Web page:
- Class: 5H: BC Calculus
- Author: Peter Atlas
- Text:
__Calculus__Finney, Demana, Waits, Kennedy

Questions were taken from Advanced Placement Calculus Tests as indicated.

- (1994 AB5) (Calculator inactive) A circle is inscribed in a square. The circumference of the circle is increasing a at a constant rate of 6 inches per second. As the circle expands, the square expands to maintain the condition of tangency. (Note: A circle with radius r has circumference \(C = 2 \pi r\) and area \(A = \pi r^2\).)
- Find the rate at which the perimeter of the square is increasing. Indicate units of measure.
- At the instant when the area of the circle is \(25 \pi\) square inches, find the rate of increase in the area enclosed between the circle and the square. Indicate units of measure.

## Solution

Find \(\frac{dP}{dt}\) with units given \(\frac{dC}{dt} = 6\). \(P = 8r \implies \frac{dP}{dt} = 8\frac{dr}{dt}\). \(C = 2 \pi r \implies \frac{dC}{dt} = 6 = 2 \pi \frac{dr}{dt}\). Therefore, \(\frac{dr}{dt} = \frac{6}{2 \pi } \implies \frac{dP}{dt} = \frac{8 \cdot 6}{2 \pi }\) inches/second.## Solution

Enclosed area \(E= s^2 - \pi r^2\). Find \(\frac{dE}{dt}\) with units when \(r = 5\). \(\frac{dE}{dt} = 2s \frac{ds}{dt} - 2 \pi r\frac{dr}{dt}\text{. } \frac{dr}{dt} = \frac{6}{2 \pi }\) from part (a) and since \(s = 2r\text{, } \frac{ds}{dt} = 2\frac{dr}{dt}\). Finally, when \(r = 5, s = 10\). So substituting, \(\frac{dE}{dt} = 2(10)\frac{2 \cdot 6}{2 \pi } - 2 \pi \frac{5 \cdot 6}{2 \pi }\) square inches per second. - (1994 AB4 modified) (Calculator Active) A particle moves along the x-axis so that at any time \(0 \leq t < 7\) its velocity is given by \(v(t) = t ^2 \sin {t}\) .
- Write an expression for the acceleration of the particle.
- For what values of \(t\) on \(0 \leq t < 7\) is the particle moving to the right?
- What is the minimum velocity of the particle on \(0 \leq t < 7\)? Show the analysis that leads to your conclusion.

## Solution

\(a(t) = 2tsin(t) + t ^2cos (t)\).## Solution

The particle moves to the right when \(v(t) > 0\). On the interval \(0 \leq t < 7\text{, }t ^2\sin{t} > 0\) when \(t\) is on \( (0, \pi ) \) and \( (2 \pi , 7)\).## Solution

\(a(t)= 2t \sin{t} + t ^2 \cos {t} > 0\) on \( (0, 2.2889) \) and \( (5.0870, 7) \), so \(v\) is increasing on these intervals. \(a(t) < 0\) on \( (2.2889, 5.0870) \), so \(v\) is decreasing on this interval. Therefore, \(v\) can have a min at the left endpoint \(t = 0\) (where \(v\) becomes positive), or where \(a\) goes from - to +, at 5.0870. \(V(0) = 0, v(5.0870) = -24.0829\), the absolute min on this interval (but not at the right endpoint, where \(a > 0) \). - (1994 AB1) (Calculator Inactive) Let \(f\) be the function given by \(f(x) = 3x^4 + x^3 -21x^2\).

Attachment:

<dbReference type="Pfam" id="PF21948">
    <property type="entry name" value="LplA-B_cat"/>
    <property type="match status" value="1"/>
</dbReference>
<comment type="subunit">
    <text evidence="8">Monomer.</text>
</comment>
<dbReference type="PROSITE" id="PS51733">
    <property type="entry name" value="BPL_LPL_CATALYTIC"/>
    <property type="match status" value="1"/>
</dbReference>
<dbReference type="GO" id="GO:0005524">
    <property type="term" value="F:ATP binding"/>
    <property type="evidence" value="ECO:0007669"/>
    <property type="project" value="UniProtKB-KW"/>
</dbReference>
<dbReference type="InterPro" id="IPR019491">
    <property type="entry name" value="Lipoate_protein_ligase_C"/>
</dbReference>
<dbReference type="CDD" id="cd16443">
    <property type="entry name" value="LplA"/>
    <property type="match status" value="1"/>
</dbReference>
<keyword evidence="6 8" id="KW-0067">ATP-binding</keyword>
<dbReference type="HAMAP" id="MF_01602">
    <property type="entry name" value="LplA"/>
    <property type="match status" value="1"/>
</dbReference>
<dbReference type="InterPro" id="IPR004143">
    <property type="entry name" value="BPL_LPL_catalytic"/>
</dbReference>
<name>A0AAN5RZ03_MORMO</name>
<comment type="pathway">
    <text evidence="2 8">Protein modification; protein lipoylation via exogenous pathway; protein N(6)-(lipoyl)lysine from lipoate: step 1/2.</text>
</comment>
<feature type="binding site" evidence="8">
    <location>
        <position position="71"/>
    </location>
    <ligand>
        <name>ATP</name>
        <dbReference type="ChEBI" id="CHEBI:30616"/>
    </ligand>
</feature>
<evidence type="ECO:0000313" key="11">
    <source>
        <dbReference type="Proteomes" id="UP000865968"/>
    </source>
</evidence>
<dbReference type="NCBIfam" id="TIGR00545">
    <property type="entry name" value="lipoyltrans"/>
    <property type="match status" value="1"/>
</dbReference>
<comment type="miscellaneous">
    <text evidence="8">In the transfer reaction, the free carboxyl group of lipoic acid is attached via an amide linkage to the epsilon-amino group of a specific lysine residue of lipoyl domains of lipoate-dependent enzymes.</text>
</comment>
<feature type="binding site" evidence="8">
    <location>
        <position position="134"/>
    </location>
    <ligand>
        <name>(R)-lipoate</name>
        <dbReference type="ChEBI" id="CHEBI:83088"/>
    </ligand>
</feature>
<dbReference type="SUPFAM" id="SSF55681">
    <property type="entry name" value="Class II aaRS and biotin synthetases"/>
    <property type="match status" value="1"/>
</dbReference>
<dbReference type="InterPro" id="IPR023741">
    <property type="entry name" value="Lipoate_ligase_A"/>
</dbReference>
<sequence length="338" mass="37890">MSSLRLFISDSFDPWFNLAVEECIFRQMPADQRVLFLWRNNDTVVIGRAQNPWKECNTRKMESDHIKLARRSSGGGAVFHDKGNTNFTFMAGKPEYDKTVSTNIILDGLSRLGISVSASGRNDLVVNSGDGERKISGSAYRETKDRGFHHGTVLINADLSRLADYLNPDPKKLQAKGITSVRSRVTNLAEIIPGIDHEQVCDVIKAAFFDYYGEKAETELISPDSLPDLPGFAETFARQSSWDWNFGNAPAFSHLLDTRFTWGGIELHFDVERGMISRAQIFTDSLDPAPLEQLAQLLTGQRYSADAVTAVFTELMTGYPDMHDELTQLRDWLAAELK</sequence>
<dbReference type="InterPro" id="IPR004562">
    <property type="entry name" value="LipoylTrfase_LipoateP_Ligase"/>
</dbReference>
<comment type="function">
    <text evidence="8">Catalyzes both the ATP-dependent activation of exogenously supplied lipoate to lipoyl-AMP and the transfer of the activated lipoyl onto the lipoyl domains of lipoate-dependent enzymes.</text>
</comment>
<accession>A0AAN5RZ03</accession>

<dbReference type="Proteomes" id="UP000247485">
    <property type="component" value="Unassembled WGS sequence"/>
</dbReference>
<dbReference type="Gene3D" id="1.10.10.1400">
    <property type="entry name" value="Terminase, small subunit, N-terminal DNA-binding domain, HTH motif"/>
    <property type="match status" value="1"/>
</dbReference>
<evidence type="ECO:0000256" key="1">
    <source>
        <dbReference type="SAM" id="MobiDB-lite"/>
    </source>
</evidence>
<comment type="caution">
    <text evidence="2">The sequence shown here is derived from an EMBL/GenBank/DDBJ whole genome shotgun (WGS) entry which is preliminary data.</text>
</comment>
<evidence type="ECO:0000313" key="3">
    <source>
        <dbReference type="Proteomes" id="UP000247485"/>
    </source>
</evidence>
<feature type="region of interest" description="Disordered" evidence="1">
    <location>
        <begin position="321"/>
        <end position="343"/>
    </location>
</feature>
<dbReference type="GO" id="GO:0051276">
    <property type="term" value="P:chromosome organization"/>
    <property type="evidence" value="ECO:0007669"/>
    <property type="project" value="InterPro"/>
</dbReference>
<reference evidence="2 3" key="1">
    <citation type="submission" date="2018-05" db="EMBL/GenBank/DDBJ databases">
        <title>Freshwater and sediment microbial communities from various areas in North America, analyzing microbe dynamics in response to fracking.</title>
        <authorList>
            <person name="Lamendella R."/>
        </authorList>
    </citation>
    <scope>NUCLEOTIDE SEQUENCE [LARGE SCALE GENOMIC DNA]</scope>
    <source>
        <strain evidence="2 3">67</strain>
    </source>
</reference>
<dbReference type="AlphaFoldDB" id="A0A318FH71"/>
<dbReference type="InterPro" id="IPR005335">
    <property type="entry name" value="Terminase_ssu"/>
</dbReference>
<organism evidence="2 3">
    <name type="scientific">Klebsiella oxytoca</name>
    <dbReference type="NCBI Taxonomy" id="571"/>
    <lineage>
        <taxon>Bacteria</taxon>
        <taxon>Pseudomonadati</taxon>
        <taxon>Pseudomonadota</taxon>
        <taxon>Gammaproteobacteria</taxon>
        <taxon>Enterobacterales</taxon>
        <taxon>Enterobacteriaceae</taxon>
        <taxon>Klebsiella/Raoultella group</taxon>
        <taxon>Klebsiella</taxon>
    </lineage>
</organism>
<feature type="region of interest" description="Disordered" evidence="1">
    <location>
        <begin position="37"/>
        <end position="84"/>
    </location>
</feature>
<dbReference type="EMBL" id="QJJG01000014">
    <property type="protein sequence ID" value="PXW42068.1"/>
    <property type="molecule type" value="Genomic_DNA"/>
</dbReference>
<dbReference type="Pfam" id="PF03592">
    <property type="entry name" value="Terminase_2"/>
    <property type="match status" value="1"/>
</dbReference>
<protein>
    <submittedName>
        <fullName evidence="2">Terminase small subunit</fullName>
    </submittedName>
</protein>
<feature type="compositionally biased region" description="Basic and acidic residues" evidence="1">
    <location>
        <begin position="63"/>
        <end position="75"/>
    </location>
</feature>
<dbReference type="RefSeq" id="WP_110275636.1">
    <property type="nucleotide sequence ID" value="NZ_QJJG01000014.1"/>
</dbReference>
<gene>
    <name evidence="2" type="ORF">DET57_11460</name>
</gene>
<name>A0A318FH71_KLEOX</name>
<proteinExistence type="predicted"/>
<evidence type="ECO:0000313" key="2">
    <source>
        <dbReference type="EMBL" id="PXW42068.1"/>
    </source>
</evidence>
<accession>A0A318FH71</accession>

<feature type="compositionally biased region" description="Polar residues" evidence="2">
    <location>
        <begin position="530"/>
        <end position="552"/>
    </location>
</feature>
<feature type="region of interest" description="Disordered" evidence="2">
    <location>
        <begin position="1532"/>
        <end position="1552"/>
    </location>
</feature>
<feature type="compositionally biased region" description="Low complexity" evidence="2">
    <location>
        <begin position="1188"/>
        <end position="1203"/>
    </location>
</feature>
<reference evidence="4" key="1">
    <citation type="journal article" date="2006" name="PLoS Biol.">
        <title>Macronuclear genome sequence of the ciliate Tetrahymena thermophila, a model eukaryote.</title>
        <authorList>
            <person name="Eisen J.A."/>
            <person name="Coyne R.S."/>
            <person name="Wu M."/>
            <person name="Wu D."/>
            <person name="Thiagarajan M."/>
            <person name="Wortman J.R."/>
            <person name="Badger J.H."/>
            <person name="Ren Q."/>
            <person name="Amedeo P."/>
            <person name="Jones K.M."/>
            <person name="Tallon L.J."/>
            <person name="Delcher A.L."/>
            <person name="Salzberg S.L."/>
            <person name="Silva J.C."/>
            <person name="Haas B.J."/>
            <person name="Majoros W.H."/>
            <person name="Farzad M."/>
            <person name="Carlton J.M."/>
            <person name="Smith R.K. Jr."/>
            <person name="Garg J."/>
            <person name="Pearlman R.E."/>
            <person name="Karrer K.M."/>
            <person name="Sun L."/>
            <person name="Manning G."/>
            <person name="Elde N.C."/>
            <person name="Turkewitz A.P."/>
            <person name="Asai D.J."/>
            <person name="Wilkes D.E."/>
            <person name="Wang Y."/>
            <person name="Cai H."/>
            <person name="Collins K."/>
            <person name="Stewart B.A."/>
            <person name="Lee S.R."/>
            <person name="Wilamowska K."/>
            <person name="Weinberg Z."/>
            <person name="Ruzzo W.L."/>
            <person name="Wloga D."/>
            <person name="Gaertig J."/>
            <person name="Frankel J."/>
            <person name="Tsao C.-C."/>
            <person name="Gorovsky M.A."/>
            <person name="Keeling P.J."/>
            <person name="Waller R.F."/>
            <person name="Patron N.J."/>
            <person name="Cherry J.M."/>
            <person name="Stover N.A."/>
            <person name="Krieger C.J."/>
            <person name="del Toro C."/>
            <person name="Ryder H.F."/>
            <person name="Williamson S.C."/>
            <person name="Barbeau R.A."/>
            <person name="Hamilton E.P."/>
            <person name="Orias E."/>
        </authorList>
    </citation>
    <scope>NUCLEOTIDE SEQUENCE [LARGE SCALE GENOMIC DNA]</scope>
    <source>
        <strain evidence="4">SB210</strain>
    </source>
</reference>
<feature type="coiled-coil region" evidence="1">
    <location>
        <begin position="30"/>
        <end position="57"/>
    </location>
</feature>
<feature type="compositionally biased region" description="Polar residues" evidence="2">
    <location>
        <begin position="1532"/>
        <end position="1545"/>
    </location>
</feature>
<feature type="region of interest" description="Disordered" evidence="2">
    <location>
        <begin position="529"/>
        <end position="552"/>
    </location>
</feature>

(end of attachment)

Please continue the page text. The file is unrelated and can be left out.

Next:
- Write an equation of the line tangent to the graph of \(f\) at the point (2, -28)
- Find the absolute minimum value of \(f\). Show the analysis that leads to your conclusion.
- Find the x-coordinate of each point of inflection on the graph of \(f\). Show the analysis that leads to your conclusion.

## Solution

\( f'(x) = 12x^3 + 3x^2 -42x. f'(2) = 24\). Tan line: \(y + 28 = 24(x - 2)\)## Solution

\(f'(x) = 12x^3 + 3x^2 -42x = 3x(4x^2 + x -14) = 3x(4x - 7)(x + 2)\). \(f'(x) = 0\) when \(x = \{ -2, 0, \frac{7}{4} \} \). \(f'(x) < 0 \) on \( (-\infty,-2) \), and \( (0, \frac{7}{4})\) so \(f\) falls on those intervals. \(f'(x) > 0\) on \((-2, 0)\) and ( \( \frac{7}{4}, \infty) \), so \(f\) rises there. Since \( \displaystyle \lim_{x \to \pm \infty} f(x) = \infty\), there can be an abs. min, but no abs. max. The candidates for min are -2 and \(\frac{7}{4}\). \(f(-2) = -44\), \(f(\frac{7}{4}) = -\frac{7889}{256}\) (which is a little under -30.) So the min is -44. (Sorry about the arithmetic that you have to do without a calculator, here.)## Solution

\(f''(x) = 36x^2 + 6x -42 = 6(6x + x - 7) = 6(6x + 7)(x - 1)\). \(f''(x) = 0\text{ at }x = -\frac{7}{6},\) and 1. Since \(f''\) changes sign at both those places, \(f\) has points of inflection there. - (1994 AB3) (Calculator Inactive) Consider the curve defined by \(x^2 + xy + y^2 = 27\).
- Write an expression for the slope of the curve at any point \((x, y)\).